More than 100,000 Americans are on the wait list for a new kidney, with more elderly and diabetic patients joining all the time. The average wait time is three to five years, and about 5 percent of the people die before a kidney becomes available.
At the same time, there is a supply of potential donor kidneys that has largely gone unused. In fact, around 400 donor kidneys each year are tossed away. But that may be changing.
Scientists at the University of Pennsylvania and Johns Hopkins University have been working for two years on a trial in which they have transplanted hepatitis C-infected kidneys from deceased donors into uninfected people who also received anti-hepatitis C medication. Penn Medicine reported that not only are the kidneys functioning well, all 20 of the transplant recipients are free of hepatitis C.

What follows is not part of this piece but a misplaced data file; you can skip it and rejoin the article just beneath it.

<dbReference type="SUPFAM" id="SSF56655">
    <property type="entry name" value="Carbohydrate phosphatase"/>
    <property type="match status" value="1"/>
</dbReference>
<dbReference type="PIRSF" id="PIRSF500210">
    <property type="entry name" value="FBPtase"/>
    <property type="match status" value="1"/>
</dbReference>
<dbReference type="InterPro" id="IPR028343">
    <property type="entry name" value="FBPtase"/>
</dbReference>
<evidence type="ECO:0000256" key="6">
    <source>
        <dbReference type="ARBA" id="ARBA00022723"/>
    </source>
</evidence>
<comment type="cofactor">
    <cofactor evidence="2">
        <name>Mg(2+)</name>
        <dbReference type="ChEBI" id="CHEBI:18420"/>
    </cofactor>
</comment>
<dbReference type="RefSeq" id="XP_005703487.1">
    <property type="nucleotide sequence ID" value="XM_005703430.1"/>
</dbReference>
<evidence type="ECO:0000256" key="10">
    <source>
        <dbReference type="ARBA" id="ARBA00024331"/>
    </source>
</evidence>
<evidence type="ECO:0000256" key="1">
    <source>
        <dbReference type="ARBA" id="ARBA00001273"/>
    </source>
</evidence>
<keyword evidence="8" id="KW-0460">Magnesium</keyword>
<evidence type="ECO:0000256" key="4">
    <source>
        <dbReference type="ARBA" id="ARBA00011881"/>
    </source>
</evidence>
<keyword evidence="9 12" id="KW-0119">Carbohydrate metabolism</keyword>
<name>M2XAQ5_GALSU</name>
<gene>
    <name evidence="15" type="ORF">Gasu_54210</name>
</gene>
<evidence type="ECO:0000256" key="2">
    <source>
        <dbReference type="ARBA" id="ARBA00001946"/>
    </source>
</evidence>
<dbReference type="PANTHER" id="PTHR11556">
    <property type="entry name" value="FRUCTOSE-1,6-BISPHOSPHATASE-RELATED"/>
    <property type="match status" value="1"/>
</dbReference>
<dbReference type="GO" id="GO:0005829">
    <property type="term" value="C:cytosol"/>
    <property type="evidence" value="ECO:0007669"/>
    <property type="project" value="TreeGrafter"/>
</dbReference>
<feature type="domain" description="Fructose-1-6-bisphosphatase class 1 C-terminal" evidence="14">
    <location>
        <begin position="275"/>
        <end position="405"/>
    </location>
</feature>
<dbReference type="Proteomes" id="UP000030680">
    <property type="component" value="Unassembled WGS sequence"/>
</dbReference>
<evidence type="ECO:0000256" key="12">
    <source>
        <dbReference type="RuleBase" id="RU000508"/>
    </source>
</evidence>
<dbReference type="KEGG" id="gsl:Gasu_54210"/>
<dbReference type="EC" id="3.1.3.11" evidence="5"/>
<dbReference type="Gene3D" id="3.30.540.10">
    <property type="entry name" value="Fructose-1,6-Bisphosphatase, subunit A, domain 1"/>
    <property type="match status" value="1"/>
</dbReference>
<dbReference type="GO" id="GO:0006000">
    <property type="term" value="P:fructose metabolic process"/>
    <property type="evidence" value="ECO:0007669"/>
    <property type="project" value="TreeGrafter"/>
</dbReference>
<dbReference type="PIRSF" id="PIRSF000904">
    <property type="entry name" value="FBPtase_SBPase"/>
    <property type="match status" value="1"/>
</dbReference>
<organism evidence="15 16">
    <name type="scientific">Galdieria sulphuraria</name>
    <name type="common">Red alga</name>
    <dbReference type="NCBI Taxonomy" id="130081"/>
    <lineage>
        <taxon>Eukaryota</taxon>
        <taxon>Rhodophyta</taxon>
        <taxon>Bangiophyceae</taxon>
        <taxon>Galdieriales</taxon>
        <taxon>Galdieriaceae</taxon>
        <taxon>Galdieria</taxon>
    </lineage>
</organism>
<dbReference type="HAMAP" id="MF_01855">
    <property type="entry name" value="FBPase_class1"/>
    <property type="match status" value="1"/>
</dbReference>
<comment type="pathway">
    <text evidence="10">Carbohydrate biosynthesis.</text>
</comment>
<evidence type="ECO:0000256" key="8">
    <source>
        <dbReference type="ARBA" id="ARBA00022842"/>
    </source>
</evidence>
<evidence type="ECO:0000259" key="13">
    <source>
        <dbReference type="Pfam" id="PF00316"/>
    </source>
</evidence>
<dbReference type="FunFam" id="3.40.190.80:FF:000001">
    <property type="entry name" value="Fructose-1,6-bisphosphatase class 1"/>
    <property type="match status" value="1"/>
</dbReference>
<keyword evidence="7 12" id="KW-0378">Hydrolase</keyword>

The kidney transplant trials targeted older patients, who have the highest risk of dying while waiting for a donor organ. The infection risk was deemed medically and ethically acceptable because the latest generation of hepatitis C medications are offering cure rates of over 95 percent.
Hepatitis C-infected kidneys have been available for transplant, but only to those who already have the virus. Only 37 percent of these usable kidneys were transplanted, with hundreds being discarded each year.
This breakthrough could open the door for many more people, especially older patients, to get a kidney if they’re willing to take a chance with being infected with hepatitis C. And while this is a small sampling, experts are excited about the prospects of what this could mean for other people in need of an organ transplant, including those on the heart waiting list.